The ALJ refused to waive the deduction overpayment because Albalos was "not without fault." Under 42 U.S.C. Sec. 404(b), being "without fault" is one of the requirements for waiver. The ALJ applied 20 C.F.R. Sec. 404.507 in finding that Albalos was "not without fault." The ALJ applied this standard, even though 20 C.F.R. Sec. 404.507 refers to 20 C.F.R. Sec. 404.510 as the applicable standard for deduction overpayments. Since the ALJ did apply the 20 C.F.R. Sec. 404.507 standard, at least in part, we will first consider whether he took the proper factors into consideration.

That standard requires consideration of "all pertinent circumstances," including "age, intelligence, education, and physical and mental condition." This determination is "highly subjective, highly individualized, and highly dependent on the interaction between the intentions and state of mind of the claimant and the peculiar circumstances of his situation." Elliott v. Weinberger, 564 F.2d 1219, 1233 (9th Cir.1977), aff'd in part and rev'd in part sub nom. Califano v. Yamasaki, 442 U.S. 682, 99 S.Ct. 2545, 61 L.Ed.2d 176 (1979).

Although Albalos produced evidence on each of the factors described in 20 C.F.R. Sec. 404.507, the ALJ failed to make findings on these factors. Those findings are mandated not only by 20 C.F.R. Sec. 404.507, but also by 20 C.F.R. Sec. 404.511. The latter regulation requires a finding of whether a "high degree of care" has been exercised before a "without fault" determination will be made. In turn, "high degree of care" depends on a consideration of the individual's circumstances. It does appear that 20 C.F.R. Sec. 404.511 sets a higher standard than that set by 20 C.F.R. Sec. 404.507, but both regulations require attention to the individual characteristics of the individual. That is reasonable, since it is difficult to assess fault in the subjective sense without knowing something about the subject. Because the ALJ did not make findings regarding those circumstances, we reverse.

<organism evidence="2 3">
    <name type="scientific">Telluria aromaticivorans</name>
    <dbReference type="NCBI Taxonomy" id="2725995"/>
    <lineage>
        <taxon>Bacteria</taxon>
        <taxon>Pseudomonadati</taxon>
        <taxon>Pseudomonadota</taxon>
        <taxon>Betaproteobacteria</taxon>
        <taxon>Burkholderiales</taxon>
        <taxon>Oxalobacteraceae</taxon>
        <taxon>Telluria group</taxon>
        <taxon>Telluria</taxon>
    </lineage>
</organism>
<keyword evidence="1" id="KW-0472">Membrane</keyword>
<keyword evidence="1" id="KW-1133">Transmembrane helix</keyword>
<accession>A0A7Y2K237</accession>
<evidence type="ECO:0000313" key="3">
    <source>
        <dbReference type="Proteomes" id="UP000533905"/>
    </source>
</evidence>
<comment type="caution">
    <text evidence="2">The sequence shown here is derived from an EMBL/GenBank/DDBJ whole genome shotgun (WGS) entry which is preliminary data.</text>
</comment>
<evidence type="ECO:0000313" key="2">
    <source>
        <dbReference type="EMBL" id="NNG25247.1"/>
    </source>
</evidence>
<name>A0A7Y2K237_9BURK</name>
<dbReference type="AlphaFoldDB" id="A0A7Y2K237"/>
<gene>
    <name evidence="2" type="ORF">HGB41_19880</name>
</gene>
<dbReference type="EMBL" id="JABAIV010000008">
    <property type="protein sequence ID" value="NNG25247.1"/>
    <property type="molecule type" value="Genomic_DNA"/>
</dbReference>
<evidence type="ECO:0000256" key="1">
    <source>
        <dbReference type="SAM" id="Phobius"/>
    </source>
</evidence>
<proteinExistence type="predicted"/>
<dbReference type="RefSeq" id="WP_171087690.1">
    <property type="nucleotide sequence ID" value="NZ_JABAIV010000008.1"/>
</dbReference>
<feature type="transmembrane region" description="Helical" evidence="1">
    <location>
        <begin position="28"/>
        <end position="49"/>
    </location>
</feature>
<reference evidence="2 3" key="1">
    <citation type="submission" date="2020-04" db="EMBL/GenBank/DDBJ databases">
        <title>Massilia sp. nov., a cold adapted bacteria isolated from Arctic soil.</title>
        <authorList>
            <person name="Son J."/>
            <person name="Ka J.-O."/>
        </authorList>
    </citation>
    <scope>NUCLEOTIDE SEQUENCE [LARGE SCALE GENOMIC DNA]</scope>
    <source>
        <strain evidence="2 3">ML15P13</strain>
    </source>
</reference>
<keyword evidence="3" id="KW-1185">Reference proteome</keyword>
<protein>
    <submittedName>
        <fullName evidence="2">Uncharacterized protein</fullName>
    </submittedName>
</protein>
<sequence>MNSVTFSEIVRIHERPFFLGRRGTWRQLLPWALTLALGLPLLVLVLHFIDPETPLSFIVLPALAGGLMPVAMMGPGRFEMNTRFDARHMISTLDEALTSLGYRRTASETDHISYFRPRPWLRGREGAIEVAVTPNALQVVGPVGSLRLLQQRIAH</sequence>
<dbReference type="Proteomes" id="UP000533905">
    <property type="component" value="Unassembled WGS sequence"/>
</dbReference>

Furthermore, we must reverse because no explicit finding as to Albalos' credibility was made. Lewin v. Schwieker, 654 F.2d 631, 635 (9th Cir.1981). Albalos' credibility was critical to the "without fault" determination. As Lewin stated:

The circuit courts have consistently recognized the need for full and detailed findings of fact essential to the Secretary's conclusion.

....

The rule has been applied to credibility determinations and the courts have consistently required that there be an explicit finding whether the Secretary believed or disbelieved the claimant whenever the claimant's credibility is a critical factor in the Secretary's decision.

....

Because the ALJ's decision neither expressly discredits [the claimant's] testimony nor articulates any reasons for questioning her credibility, and fails to indicate the amount of weight given to various items of evidence, it cannot stand.

654 F.2d at 634-35. An "implicit"...